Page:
The last of the LBJ-style Democracts, the rowdy and reckless Charlie Wilson has called it quits. A fond farewell.
There’s black gold in the South American rain forest—lots of it. Can the oil companies get it out without ruining the jungle and the way of life of the Indians who live there? The perils of drilling in the heart of darkness.
Two decades after he played the role of his life in ‘The Buddy Holly Story,’ Gary Busey’s hero worship has made him his own worst enemy.
Head of the class.
Long before racial preferences were a political hot potato, these respected conservatives were bucking conventional wisdom—within their own community.
Give her regards to Broadway.
The man of the House.
Dome, sweet dome.
The music man.
After a decade of lab work at Baylor College of Medicine, this husband-and-wife team has solved the mystery of hyperinsulinism.
A hunger for feeding children.
No longer judged a lightweight.
The prophet of ‘Doom.’
From hot sauce to hot art.
Gambling became a way of life for young Josh Levine. When he got in too deep, he came to believe that only a holdup could get him out.
Riding the rapids of Texas’ last major unpolluted river is dangerous enough. But trample the private property around it and you could really get hurt.
In the final weeks, the governor’s race is too close to call. Here’s an analysis of what it will take to win.
He invented the boneless breast and made his chicken a household name. But now his critics are out to roast him.
He’s a budget cutter in an era of consumption, a conservative Democrat in a party gone soft, a good ol’ boy with no polish or flash. So why is everyone buzzing about Texas comptroller John Sharp?
Why Austin’s suburban neighbors to the north wouldn’t take a bite out of Apple Computer.
What’s behind the Bureau’s bashing of its director, former San Antonio judge William Sessions? Go ask Alice.
In these nine Texas towns, produce is more than product. It’s pride.
He waffled about the Senate seat, then sought safe harbor in Bill Clinton’s cabinet. Why did Henry Cisneros choose HUD over headlines? Only he knows for sure.
The fire of democracy has yet to warm Moscow’s soul.
Maybe not. But then again, the veteran Texas pol has never taken no for an answer.
When urban stress sets the nerves ajangle, it’s comforting to know there is a Japanese garden nearby.
Piety or passion: The trials of James Avery, craftsman.
Discover the charms of Galveston off-season, when the only visitors are you, the gulls, and the ghosts.
Are customers of the Comanche Peak nuclear plant better off with safety advocate Juanita Ellis on the inside or the outside?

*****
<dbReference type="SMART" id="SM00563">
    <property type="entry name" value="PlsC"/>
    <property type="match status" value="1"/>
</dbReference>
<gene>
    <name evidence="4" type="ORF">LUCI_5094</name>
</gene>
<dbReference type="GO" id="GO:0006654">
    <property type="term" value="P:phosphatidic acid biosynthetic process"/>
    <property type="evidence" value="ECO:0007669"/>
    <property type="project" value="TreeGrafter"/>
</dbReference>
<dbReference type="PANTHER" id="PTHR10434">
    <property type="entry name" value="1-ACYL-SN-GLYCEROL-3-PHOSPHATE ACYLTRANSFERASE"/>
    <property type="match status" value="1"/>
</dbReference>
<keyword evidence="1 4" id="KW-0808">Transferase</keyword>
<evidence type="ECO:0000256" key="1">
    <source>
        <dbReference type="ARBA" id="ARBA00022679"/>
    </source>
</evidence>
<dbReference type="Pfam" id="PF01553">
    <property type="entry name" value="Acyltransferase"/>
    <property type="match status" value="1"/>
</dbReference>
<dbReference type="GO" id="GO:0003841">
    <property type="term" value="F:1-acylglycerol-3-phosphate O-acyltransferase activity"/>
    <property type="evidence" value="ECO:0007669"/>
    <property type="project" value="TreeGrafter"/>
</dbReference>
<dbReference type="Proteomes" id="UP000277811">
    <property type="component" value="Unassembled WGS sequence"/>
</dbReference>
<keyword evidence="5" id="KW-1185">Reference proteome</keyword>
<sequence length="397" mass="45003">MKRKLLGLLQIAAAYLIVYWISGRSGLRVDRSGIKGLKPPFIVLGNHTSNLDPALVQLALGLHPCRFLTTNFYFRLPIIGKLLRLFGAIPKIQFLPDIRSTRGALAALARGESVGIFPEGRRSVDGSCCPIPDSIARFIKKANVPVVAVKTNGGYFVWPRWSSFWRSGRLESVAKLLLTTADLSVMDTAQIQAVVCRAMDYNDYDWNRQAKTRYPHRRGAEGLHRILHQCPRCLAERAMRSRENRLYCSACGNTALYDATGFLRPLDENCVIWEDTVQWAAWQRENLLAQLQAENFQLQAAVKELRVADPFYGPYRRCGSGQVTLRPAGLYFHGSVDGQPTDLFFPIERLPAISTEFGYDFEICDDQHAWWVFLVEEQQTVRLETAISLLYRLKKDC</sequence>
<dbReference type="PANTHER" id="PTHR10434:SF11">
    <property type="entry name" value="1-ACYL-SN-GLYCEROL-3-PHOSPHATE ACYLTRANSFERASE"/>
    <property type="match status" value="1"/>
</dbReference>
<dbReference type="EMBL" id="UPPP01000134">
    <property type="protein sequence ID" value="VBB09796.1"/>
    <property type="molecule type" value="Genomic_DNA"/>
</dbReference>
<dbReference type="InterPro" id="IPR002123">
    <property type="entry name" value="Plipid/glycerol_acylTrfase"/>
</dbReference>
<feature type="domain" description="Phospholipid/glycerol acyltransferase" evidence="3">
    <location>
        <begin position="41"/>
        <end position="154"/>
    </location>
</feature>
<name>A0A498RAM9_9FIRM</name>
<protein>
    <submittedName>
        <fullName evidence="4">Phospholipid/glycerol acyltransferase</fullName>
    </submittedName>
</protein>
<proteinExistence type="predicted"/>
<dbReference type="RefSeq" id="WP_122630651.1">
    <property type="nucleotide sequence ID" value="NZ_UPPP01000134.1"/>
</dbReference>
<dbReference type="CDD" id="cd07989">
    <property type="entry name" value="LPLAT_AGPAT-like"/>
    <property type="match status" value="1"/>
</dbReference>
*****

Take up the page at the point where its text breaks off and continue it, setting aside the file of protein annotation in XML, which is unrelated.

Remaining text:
On September 8, 1900, a devastating hurricane blasted Galveston, changing life on the Island forever.
A Texas businessman launches his one-man invasion of post-Communist Romania.
For an adventurer in the Yucatán, suspicious bureaucrats and relentless pests stand in the way of tracking down a forgotten Mayan ruin.
These seven creatures might be piggy-backed, whale-boned, dog-toothed, goat-eed, elephant-eared, turtle-necked, and bull-headed, but they’re stars just the same.
The eldest son of Trammell Crow used his money for drugs, guns, and high living. His wife spent a fortune on personal trainers and self-promotion. Now they’re squaring off in an L.A. divorce court.
Five favorites from the wide-open spaces, in words and pictures.
The parallels between Mikhail Gorbachev and Mexico’s Carlos Salinas just might end when it comes to their effectiveness at achieving reform in their nations.
Kids in T-shirts bearing political slogans, ideological confrontations in the supermarket, skirmishes at the PTA. Welcome to the battle between moms who work and moms who don’t.
Two nice guys with financial troubles thought they found the perfect solution to the bust. Well, it seemed like a good idea at the time.
An employee’s vandalism by computer might have gone unpunished but for a rookie prosecutor out to test a new law.
As Texans’ pride of place rose with the price of oil, collectors scrambled for the few documents of the Texas Revolution. Suddenly there seemed to be plenty to go around. But no one thought to ask why.
One man’s obsession with kicking Perrier in the derriere.
Cool, clear, and pure, it’s the bounty of the Edwards Aquifer, and if something isn’t done to limit pumping by Hill Country farmers and a thirsty San Antonio, it may also be dry.
Heloise, America’s best-known homemaker, has a dirty little secret: she hates to clean house. If you hate it too, she’s convinced that you need her more than ever.
How the Pentagon really works, as told by a Texan who tried to make it work a little differently.
Fire ants are on a relentless march across Texas, maiming, devouring, and stinging the living daylights out of everything in their path. We’ve tried to stop them, and it has only made them stronger.
She started out as a wide-eyed Waco cowgirl and ended up a New York speakeasy queen.
Times are rotten for refineries.